IM: I’ve only lived here for 18 months, but one of the most exceptional things about the city is how hospitable it’s always been to hard-working immigrants. Given its scale and variety it’s highly pliable to whatever one’s interests and proclivities might be, and given its diversity practically anyone can assimilate. Also, even if New York can sometimes be hard, it always gives you reminders of how wonderful it is.

JH: How would you describe your visual style, and what was the process like, finding your own voice as an artist?

IM: Nostalgic, detailed, warm, often funny.

Because I spent most of my youth drawing feverishly without calculation, my artistic voice perhaps wasn’t “found” inasmuch as it’s a natural extension of my being, like one’s handwriting style. However, the process of my adult artistic development wasn’t totally smooth. Because it took me a long time to realise that illustration could be a career (my professional worldview was parochial owing to a deficit of artists and designers in my young life), I initially studied architecture, dropped out, then studied contemporary sculpture because my only artistic friends were contemporary artists. Although a lot of this work was exhibited in great galleries and museums, I felt totally lost and fraudulent that whole time, and was deeply unhealthy. Returning to drawing was almost an act of self-acceptance, and a crucial lesson in the importance of being honest to oneself in one’s art.
I’m glad, incidentally, that there were diversions along my path – I think that having a few hard knocks (if you can recover from them) is one the best things that can happen to one’s professional and personal development.

JH: I grew up reading Tintin and you’re obviously inspired by cartoonists like Hergé, I’m wondering who’s inspiring you these days? Who should we be following on Instagram?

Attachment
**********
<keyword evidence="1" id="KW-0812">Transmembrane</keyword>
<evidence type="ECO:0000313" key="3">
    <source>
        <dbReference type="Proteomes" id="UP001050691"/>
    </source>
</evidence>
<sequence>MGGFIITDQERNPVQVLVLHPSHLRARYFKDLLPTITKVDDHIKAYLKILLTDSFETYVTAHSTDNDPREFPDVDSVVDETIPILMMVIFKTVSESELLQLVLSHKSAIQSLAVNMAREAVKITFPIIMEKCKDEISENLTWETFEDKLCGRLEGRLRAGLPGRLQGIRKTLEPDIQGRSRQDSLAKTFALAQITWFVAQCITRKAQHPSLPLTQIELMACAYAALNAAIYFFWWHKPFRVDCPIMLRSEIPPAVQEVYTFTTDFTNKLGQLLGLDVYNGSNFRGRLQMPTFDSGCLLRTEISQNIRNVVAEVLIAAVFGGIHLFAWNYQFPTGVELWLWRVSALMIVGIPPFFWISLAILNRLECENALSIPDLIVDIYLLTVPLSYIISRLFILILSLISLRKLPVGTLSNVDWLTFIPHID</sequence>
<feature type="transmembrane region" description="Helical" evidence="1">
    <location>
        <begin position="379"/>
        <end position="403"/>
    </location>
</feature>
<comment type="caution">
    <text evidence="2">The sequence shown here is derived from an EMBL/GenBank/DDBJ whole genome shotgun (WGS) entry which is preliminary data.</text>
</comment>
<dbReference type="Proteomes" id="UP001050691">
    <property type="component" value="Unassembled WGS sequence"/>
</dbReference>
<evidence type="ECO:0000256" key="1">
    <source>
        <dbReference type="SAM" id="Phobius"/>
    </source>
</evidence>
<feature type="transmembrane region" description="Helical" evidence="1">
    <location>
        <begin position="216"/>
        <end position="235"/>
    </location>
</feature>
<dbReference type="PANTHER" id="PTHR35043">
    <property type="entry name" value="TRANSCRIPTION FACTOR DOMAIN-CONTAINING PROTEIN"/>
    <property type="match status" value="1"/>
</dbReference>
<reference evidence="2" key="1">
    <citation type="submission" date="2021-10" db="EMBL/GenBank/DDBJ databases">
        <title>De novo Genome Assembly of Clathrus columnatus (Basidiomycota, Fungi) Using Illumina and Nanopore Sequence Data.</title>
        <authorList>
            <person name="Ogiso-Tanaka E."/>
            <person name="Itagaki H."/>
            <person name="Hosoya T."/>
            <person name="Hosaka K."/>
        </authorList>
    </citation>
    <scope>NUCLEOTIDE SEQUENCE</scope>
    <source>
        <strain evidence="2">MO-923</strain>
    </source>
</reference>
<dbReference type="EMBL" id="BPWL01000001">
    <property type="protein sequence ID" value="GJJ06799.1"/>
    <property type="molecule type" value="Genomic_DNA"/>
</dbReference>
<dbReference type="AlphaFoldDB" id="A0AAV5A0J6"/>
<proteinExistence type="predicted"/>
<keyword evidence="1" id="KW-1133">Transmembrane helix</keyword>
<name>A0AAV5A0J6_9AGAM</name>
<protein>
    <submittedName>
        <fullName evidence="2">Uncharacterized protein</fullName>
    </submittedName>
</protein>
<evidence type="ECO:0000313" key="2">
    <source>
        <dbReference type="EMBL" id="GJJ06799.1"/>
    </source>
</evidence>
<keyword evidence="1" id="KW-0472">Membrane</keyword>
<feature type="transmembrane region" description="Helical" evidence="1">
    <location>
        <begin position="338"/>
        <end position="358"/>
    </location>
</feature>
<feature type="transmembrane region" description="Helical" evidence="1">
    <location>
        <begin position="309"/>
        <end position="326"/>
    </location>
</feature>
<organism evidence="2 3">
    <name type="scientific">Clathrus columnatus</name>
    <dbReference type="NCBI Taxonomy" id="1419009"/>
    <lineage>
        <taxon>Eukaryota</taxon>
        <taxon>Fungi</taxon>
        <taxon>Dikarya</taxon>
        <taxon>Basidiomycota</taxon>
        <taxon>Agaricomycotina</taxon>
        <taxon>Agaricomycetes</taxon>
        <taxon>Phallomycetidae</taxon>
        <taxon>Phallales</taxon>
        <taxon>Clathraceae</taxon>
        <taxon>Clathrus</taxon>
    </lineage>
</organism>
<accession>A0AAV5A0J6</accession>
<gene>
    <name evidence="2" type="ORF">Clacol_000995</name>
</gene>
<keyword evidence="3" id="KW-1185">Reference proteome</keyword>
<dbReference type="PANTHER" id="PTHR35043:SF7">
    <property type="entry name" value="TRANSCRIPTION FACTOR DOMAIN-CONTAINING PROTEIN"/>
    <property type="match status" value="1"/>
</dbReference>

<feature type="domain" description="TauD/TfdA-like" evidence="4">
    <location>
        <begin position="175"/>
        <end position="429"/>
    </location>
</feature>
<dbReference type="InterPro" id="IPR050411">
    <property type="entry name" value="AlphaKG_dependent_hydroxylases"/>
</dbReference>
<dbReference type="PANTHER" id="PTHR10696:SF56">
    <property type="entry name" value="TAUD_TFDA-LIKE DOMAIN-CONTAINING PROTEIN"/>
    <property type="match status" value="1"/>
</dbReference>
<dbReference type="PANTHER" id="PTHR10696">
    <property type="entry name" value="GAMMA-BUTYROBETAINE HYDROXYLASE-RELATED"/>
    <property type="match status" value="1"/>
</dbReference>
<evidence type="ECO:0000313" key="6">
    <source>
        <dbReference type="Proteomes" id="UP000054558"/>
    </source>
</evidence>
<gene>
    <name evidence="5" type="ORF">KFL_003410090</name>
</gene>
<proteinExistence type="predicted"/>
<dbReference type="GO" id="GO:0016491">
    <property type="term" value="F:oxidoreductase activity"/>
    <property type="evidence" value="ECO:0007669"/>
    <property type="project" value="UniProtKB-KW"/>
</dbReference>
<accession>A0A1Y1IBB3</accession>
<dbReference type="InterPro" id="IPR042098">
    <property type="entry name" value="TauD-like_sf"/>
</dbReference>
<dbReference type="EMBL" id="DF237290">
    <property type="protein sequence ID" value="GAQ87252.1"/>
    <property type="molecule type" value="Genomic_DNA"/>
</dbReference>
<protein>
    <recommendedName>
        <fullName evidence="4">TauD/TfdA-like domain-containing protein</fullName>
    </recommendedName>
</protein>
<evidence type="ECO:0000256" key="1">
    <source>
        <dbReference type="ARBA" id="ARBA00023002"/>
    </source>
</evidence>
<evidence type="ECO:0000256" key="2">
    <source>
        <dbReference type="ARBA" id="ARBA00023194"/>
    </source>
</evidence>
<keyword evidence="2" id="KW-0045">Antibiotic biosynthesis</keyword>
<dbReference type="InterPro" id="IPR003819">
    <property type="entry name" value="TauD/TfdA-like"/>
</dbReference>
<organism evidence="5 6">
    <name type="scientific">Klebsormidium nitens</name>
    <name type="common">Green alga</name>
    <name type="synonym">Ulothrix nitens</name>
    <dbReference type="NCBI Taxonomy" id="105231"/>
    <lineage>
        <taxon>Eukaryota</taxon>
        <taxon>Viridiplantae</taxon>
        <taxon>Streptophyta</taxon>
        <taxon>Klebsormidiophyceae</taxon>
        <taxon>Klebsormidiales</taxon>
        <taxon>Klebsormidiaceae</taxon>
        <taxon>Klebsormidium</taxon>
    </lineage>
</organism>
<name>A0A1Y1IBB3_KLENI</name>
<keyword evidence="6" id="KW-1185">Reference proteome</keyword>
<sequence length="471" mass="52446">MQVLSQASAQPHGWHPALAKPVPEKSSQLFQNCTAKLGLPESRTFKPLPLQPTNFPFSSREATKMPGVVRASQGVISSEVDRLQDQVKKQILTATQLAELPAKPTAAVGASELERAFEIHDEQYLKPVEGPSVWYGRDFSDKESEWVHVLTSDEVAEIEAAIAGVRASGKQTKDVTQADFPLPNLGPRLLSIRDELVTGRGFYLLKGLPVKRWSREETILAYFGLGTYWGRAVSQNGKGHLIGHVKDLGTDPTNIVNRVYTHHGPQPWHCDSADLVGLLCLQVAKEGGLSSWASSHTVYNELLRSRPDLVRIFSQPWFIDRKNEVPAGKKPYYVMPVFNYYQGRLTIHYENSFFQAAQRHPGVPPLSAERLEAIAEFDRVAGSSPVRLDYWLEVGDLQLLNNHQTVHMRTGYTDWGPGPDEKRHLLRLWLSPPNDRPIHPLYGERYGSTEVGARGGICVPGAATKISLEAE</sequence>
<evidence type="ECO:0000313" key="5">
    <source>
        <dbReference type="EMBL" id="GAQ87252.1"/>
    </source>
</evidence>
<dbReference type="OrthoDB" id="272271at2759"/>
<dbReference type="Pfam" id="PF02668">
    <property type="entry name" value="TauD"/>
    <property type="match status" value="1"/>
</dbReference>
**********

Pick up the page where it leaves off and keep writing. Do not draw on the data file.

IM: I’m probably more inspired by Hergé’s inspirations (like Frank King and Gluyas Williams) and his disciples (like Mark Smeets and Rutu Modan) than Hergé himself. While he’s undeniably a technical lodestar to me, I find his depictions of race and gender so problematic that I don’t really think about him.

I love the “Ligne Claire” style because I think it reduces figurative image making to its barest constituents – a consistent line and flat, naturalistic colours – while remaining engrossing. The economy of it is magical and timeless – I feel that at best I’m an insignificant part of a lineage that includes Ancient Egyptian painting, Japanese mokuhanga and Aztec codices.

My favourite artist right now is the French cartoonist Yves Chaland, who produced a remarkable body of work in the 1980’s. In an implausibly short period of time he produced around ten comic albums, several monthly strips, and became the most in-demand advertising illustrator in France. In 1990 he died in a car crash at the age of 33. His final album F-52, which concerns his recurring character Freddy Lombard (a kind of debauched, scurrilous version of Tintin) might contain the finest illustration and colouring that I’ve seen in comics. Were it not for his untimely death his potential would’ve been limitless.
I think that everyone on Instagram should follow @streetview.portraits.